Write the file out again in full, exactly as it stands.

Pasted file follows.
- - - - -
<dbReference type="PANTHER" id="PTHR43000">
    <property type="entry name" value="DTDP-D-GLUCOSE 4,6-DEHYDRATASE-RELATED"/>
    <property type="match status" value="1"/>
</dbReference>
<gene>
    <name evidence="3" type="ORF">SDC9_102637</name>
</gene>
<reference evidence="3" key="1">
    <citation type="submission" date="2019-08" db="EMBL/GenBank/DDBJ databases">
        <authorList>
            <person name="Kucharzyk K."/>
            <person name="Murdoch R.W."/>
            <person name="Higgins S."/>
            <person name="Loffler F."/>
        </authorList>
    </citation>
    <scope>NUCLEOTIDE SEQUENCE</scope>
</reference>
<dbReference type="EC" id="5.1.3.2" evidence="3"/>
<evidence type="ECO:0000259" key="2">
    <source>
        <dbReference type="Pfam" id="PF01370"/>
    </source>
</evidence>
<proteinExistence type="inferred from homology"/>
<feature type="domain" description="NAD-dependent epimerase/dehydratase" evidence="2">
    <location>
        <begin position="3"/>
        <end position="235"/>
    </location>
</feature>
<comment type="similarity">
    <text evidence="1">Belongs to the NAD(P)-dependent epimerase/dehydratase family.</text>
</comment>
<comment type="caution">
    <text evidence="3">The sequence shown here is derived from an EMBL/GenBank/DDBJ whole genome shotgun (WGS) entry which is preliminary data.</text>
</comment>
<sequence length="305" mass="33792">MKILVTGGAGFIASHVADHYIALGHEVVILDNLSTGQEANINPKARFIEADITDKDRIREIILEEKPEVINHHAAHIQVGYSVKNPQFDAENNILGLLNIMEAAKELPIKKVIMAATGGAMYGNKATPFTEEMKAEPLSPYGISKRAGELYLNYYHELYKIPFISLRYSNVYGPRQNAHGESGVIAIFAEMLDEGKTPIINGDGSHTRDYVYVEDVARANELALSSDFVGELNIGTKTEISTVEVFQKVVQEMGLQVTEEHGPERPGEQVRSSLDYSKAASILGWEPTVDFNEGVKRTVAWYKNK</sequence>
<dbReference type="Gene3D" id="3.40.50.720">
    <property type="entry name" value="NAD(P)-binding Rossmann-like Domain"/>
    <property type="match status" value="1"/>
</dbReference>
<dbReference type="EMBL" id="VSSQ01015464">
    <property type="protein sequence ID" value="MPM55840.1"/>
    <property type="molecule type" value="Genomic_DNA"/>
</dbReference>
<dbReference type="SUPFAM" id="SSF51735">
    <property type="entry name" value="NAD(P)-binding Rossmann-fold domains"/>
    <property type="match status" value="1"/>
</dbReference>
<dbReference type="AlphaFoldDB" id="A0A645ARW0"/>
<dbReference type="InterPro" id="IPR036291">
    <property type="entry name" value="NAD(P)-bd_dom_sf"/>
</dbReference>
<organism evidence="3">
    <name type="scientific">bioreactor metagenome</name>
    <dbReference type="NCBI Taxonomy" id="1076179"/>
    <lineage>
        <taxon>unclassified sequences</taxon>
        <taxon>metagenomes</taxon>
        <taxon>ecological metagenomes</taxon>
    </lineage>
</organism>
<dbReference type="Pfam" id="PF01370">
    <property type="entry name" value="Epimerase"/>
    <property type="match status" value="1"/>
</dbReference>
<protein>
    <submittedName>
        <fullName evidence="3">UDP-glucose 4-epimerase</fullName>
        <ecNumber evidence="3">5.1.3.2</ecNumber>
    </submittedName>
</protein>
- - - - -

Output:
<dbReference type="PANTHER" id="PTHR43000">
    <property type="entry name" value="DTDP-D-GLUCOSE 4,6-DEHYDRATASE-RELATED"/>
    <property type="match status" value="1"/>
</dbReference>
<gene>
    <name evidence="3" type="ORF">SDC9_102637</name>
</gene>
<reference evidence="3" key="1">
    <citation type="submission" date="2019-08" db="EMBL/GenBank/DDBJ databases">
        <authorList>
            <person name="Kucharzyk K."/>
            <person name="Murdoch R.W."/>
            <person name="Higgins S."/>
            <person name="Loffler F."/>
        </authorList>
    </citation>
    <scope>NUCLEOTIDE SEQUENCE</scope>
</reference>
<dbReference type="EC" id="5.1.3.2" evidence="3"/>
<evidence type="ECO:0000259" key="2">
    <source>
        <dbReference type="Pfam" id="PF01370"/>
    </source>
</evidence>
<proteinExistence type="inferred from homology"/>
<feature type="domain" description="NAD-dependent epimerase/dehydratase" evidence="2">
    <location>
        <begin position="3"/>
        <end position="235"/>
    </location>
</feature>
<comment type="similarity">
    <text evidence="1">Belongs to the NAD(P)-dependent epimerase/dehydratase family.</text>
</comment>
<comment type="caution">
    <text evidence="3">The sequence shown here is derived from an EMBL/GenBank/DDBJ whole genome shotgun (WGS) entry which is preliminary data.</text>
</comment>
<sequence length="305" mass="33792">MKILVTGGAGFIASHVADHYIALGHEVVILDNLSTGQEANINPKARFIEADITDKDRIREIILEEKPEVINHHAAHIQVGYSVKNPQFDAENNILGLLNIMEAAKELPIKKVIMAATGGAMYGNKATPFTEEMKAEPLSPYGISKRAGELYLNYYHELYKIPFISLRYSNVYGPRQNAHGESGVIAIFAEMLDEGKTPIINGDGSHTRDYVYVEDVARANELALSSDFVGELNIGTKTEISTVEVFQKVVQEMGLQVTEEHGPERPGEQVRSSLDYSKAASILGWEPTVDFNEGVKRTVAWYKNK</sequence>
<dbReference type="Gene3D" id="3.40.50.720">
    <property type="entry name" value="NAD(P)-binding Rossmann-like Domain"/>
    <property type="match status" value="1"/>
</dbReference>
<dbReference type="EMBL" id="VSSQ01015464">
    <property type="protein sequence ID" value="MPM55840.1"/>
    <property type="molecule type" value="Genomic_DNA"/>
</dbReference>
<dbReference type="SUPFAM" id="SSF51735">
    <property type="entry name" value="NAD(P)-binding Rossmann-fold domains"/>
    <property type="match status" value="1"/>
</dbReference>
<dbReference type="AlphaFoldDB" id="A0A645ARW0"/>
<dbReference type="InterPro" id="IPR036291">
    <property type="entry name" value="NAD(P)-bd_dom_sf"/>
</dbReference>
<organism evidence="3">
    <name type="scientific">bioreactor metagenome</name>
    <dbReference type="NCBI Taxonomy" id="1076179"/>
    <lineage>
        <taxon>unclassified sequences</taxon>
        <taxon>metagenomes</taxon>
        <taxon>ecological metagenomes</taxon>
    </lineage>
</organism>
<dbReference type="Pfam" id="PF01370">
    <property type="entry name" value="Epimerase"/>
    <property type="match status" value="1"/>
</dbReference>
<protein>
    <submittedName>
        <fullName evidence="3">UDP-glucose 4-epimerase</fullName>
        <ecNumber evidence="3">5.1.3.2</ecNumber>
    </submittedName>
</protein>